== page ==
source: Audi AG
The idea behind the quattro
The search for traces of the origins of the Audi quattro leads straight to the winter of 1976: At that time, Audi developed the VW Iltis off-road vehicle for the German armed forces – with all-wheel drive. The engineers were enthusiastic about the excellent driving behavior of the VW Iltis on snow and ice. The Iltis drove for comparison purposes on development drives for new Audi prototypes – and it was superior to the front-wheel drive cars. This gave rise to the idea of transferring the special drive technology to a series vehicle.
Walter Treser, then Head of Advance Development, was fascinated by the “vision of developing a car that didn’t exist in this form,” as he later said. It also needed a suitable name. The four-wheel drive car almost became known as the Audi Carat (abbreviation for “Coupé All-Rad-Antrieb Turbo”). However, there was already a perfume with the same name – that would not have suited the image at all. That is why Walter Treser prevailed with his suggestion: “Audi quattro” – a name that should make a career.
In 1980 Audi presented its “Ur-quattro” at the Geneva Motor Show. The reactions exceeded all expectations: the car convinced critics and enthusiastic drivers. Until 1991 – a full 11 years – Audi had the car in its range as a production model. Then the Ur-quattro went. But the drive technology remained – and continued to develop.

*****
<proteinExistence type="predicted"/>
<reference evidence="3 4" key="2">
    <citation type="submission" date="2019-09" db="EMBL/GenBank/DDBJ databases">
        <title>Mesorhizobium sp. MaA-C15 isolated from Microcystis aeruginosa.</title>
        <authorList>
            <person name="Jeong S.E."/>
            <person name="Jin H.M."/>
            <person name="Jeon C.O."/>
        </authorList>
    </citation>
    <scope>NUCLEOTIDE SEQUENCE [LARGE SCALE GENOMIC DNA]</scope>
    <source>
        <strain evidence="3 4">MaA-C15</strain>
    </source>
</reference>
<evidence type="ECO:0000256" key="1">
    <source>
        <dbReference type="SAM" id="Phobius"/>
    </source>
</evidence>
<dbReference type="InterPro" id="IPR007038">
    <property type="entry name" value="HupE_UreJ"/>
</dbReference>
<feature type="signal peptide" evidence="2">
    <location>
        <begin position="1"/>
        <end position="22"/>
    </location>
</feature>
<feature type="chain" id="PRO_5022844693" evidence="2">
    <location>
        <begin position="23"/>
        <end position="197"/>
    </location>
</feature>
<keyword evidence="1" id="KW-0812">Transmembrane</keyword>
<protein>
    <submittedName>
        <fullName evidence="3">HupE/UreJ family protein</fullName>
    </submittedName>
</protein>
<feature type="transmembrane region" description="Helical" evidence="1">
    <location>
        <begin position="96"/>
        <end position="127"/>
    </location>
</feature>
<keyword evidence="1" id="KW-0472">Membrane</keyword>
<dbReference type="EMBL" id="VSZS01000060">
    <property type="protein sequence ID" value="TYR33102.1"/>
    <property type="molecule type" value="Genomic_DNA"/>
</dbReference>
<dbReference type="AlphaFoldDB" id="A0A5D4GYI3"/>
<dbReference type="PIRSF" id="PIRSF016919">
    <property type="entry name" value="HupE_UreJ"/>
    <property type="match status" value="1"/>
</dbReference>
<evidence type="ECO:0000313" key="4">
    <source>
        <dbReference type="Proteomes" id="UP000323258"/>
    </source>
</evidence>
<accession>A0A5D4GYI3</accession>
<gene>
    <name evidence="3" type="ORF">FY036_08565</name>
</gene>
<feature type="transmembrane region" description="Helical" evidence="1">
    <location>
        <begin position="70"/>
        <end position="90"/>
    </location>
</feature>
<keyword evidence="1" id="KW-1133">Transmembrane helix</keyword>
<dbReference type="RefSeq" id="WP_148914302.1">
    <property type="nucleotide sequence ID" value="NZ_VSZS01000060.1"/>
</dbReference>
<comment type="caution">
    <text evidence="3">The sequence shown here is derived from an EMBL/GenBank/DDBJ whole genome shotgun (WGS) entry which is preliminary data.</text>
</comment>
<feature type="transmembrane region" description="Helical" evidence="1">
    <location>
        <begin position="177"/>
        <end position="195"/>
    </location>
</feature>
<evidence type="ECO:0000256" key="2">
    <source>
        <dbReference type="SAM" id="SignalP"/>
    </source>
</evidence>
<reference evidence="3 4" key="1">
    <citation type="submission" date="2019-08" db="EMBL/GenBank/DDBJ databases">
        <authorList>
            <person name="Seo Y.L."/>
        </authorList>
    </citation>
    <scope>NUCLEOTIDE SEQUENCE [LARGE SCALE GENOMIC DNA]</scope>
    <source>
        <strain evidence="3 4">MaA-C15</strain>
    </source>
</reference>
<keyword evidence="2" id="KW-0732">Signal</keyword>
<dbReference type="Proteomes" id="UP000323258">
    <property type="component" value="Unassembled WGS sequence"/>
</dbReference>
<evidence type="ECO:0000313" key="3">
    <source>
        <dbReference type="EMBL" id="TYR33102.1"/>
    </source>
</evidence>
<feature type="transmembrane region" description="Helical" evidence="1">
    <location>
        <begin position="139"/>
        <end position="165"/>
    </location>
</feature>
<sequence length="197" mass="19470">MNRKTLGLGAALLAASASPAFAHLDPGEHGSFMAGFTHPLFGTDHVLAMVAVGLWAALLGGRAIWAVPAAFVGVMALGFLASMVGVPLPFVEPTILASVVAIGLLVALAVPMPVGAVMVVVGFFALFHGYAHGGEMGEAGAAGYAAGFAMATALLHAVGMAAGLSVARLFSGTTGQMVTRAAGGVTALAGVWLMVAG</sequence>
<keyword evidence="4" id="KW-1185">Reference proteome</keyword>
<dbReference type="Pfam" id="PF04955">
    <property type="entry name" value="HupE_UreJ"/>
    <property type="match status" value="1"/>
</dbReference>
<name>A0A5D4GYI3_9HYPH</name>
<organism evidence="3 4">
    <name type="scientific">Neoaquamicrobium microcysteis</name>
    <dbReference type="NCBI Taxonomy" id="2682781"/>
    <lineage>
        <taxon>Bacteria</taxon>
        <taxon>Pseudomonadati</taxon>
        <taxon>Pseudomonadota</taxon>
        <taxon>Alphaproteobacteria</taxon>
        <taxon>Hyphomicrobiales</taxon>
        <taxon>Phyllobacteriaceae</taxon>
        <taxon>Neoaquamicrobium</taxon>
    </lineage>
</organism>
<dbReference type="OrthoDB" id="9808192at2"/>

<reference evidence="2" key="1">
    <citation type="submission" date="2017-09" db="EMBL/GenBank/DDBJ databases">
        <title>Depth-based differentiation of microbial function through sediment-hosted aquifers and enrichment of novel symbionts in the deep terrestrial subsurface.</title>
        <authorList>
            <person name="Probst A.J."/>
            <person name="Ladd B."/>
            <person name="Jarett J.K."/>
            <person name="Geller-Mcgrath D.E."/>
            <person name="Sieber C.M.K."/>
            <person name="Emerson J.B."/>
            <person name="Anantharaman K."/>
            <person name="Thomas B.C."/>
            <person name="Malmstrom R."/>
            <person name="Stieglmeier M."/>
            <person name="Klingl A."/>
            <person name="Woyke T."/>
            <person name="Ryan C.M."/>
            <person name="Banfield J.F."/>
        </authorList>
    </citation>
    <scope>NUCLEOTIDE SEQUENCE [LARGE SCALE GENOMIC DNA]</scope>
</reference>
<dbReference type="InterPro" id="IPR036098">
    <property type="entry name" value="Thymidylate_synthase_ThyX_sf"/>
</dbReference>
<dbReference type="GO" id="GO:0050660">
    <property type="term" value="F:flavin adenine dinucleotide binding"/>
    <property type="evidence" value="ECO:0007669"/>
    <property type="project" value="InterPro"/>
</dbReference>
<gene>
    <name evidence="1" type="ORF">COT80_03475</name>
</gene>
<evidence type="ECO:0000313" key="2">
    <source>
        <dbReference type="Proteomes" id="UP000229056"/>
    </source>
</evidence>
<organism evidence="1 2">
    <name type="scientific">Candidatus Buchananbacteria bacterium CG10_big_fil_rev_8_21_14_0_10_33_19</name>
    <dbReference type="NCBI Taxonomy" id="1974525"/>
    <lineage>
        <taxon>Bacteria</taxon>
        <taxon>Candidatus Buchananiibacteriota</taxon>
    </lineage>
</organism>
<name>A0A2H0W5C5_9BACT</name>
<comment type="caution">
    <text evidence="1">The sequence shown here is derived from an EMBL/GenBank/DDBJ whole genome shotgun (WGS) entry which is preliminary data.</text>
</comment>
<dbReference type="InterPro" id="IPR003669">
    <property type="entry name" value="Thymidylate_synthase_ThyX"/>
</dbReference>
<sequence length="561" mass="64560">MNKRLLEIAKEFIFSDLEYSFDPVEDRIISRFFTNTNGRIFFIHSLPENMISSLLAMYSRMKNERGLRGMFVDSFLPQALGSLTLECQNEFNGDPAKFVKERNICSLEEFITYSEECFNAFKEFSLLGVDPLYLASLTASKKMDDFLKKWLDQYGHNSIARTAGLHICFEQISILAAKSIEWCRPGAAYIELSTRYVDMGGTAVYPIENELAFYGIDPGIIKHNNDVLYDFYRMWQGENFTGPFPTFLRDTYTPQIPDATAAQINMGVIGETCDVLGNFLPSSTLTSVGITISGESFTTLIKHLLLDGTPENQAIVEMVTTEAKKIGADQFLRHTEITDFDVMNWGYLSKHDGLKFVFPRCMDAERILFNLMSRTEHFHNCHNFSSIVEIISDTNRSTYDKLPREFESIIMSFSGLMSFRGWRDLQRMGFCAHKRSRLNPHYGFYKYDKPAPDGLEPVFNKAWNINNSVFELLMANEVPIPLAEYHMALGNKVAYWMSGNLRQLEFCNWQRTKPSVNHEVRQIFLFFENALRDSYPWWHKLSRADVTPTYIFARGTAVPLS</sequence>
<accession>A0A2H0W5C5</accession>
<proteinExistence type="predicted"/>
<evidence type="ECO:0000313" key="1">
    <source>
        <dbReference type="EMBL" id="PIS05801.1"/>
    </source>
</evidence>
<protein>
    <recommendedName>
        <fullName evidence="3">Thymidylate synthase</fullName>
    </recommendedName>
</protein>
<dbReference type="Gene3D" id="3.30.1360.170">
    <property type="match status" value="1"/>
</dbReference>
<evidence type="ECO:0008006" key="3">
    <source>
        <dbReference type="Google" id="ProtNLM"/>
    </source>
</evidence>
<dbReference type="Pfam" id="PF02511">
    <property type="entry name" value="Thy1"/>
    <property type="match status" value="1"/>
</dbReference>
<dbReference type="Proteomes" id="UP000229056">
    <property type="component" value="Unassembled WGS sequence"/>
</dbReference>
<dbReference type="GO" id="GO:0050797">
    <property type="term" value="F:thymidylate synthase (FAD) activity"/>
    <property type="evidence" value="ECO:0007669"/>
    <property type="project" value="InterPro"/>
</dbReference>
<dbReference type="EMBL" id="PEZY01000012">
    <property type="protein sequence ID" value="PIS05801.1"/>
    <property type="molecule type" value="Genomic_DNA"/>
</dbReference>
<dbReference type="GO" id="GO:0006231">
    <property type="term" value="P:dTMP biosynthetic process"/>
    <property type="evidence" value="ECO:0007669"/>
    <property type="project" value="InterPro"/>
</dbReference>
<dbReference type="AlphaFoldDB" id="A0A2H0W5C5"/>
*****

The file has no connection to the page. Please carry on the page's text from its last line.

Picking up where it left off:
The quattro drive technology in detail
The technology automatically distributes the drive torque evenly to the four wheels. The quattro drive offers the car the advantages of perfect grip and safe drive – even in adverse conditions .
Audi adapts the drive technology to the respective vehicle type. There are two variants for cars with a longitudinally installed engine:
- The classic quattro drive with a self-locking center differential is used in the tiptronic automatic transmission.
- Audi with manual transmission or S tronic use ultra technology that selectively activates all-wheel drive.
For models with transverse engines and the Audi R8 sports car, Audi relies on its own quattro drive train with a hydraulic multi-plate clutch.
Audi quattro: a legend in motorsport
Review January 1981: An off-road track in the Austrian outback between snow and mud. Numerous cars struggle across the route, including an Audi quattro. This scene took place at the January rally in the Mühlviertel. In the end, the winning team is determined: Franz Wittmann senior and Kurt Nestinger in the Audi quattro.
The victory was the start of a long series of successes in motorsport. Until 1987, the Audi quattro (also known as Audi Sport quattro) raced down the slopes of numerous world rally championships and achieved many victories. At the end of the 1980s, Audi then focused on touring car racing. With Hans-Joachim Stuck and Hurley Haywood in the Audi 90 quattro, Audi won the DTM, world championships and the TransAm series.
The name Le Mans is also closely associated with the quattro: the four-wheel drive vehicles achieved three consecutive overall victories in the legendary 24-hour race.
Electric all-wheel drive and sport differential: the quattro legend lives on in the e-tron (S)
Audi has never rested on the success of the quattro. True to the motto: Even a legend has to evolve. With the electric all-wheel drive in the Audi e-tron and the Audi e-tron Sportback , you are up to date. The drive technology runs here via electric motors on both axes.
In the Audi e-tron S and e-tron S Sportback , Audi presents the latest expansion stage of the electric all-wheel drive. The two highly dynamic electric SUVs each have three electric motors on board. Their intelligent drive control raises driving safety and above all driving dynamics to a new level.